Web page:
Tropical Storm Miriam - September 14-18, 2000

A weak tropical wave moved off the coast of Africa on August 29.  Briefly attempting development
on September 2, it moved across northern South America into the tropical eastern Pacific on the 9th.
The wave interacted with a broad low pressure area south to southwest of the Gulf of Tehuantepec,
which then progressed northwest.  On the 15th, it had organized into a tropical depression about 250
miles south-southeast of Cabo San Lucas.  The system turned northward in response to an upper cyclone
to its north, which ultimately led to its dissipation as a tropical cyclone on the morning of the 17th.  The
remnant disturbance moved through the central Gulf of California, and died off as it moved into northern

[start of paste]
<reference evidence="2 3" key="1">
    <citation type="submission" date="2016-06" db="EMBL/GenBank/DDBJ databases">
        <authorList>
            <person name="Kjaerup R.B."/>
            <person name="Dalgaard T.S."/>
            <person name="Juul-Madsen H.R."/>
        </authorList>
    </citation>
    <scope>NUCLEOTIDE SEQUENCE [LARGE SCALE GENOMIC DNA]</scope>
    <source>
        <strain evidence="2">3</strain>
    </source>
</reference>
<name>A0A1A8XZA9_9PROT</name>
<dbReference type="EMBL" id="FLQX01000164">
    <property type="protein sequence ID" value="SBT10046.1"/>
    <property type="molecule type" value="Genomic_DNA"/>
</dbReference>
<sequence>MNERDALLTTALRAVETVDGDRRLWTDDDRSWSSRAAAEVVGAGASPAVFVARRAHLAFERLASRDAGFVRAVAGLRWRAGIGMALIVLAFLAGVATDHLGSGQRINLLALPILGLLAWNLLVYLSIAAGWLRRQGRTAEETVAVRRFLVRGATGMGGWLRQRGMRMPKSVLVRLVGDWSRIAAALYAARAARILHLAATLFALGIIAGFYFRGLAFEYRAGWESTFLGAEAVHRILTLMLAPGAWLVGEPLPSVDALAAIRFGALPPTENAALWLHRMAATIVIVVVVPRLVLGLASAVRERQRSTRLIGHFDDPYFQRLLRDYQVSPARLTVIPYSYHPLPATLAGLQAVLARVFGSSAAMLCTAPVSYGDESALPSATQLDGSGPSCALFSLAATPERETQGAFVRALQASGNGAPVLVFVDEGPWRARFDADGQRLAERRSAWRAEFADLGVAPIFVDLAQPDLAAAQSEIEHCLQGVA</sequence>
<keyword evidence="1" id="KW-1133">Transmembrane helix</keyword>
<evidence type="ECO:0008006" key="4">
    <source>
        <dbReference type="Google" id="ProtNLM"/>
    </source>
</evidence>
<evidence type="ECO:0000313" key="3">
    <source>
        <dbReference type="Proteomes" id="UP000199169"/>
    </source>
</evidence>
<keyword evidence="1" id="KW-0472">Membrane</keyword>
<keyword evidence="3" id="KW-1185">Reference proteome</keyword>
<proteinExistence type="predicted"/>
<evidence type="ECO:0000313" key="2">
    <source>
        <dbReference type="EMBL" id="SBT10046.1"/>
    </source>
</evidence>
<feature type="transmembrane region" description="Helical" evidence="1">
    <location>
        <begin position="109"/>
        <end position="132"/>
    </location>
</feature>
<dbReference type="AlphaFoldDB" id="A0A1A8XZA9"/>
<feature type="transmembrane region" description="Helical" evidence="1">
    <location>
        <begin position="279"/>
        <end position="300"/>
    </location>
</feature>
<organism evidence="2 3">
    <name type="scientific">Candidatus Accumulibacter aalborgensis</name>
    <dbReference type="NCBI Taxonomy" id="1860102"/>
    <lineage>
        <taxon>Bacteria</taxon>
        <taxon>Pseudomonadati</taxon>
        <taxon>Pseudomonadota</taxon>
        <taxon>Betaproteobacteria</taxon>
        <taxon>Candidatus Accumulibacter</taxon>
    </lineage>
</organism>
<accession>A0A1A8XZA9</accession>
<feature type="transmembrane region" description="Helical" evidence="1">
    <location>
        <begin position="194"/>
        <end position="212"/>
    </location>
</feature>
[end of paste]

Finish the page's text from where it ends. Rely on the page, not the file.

Baja California.  Below is its track, supplied by the National Hurricane Center.
Miriam (2000) Track

The graphics below show the storm total rainfall for Miriam, which used information from the Comision Nacional
del Agua, parent agency of Mexico's National Weather Service.  An upper cyclone to its north spread the heavy
rainfall just inland into west-central Mexico, which led to the highest amount recorded.  The maximum in Baja
California closer to its center was slightly less.
Miriam (2000) Storm Total Rainfall
Miriam (2000) Storm Total Rainfall Miriam (2000) Storm Total Rainfall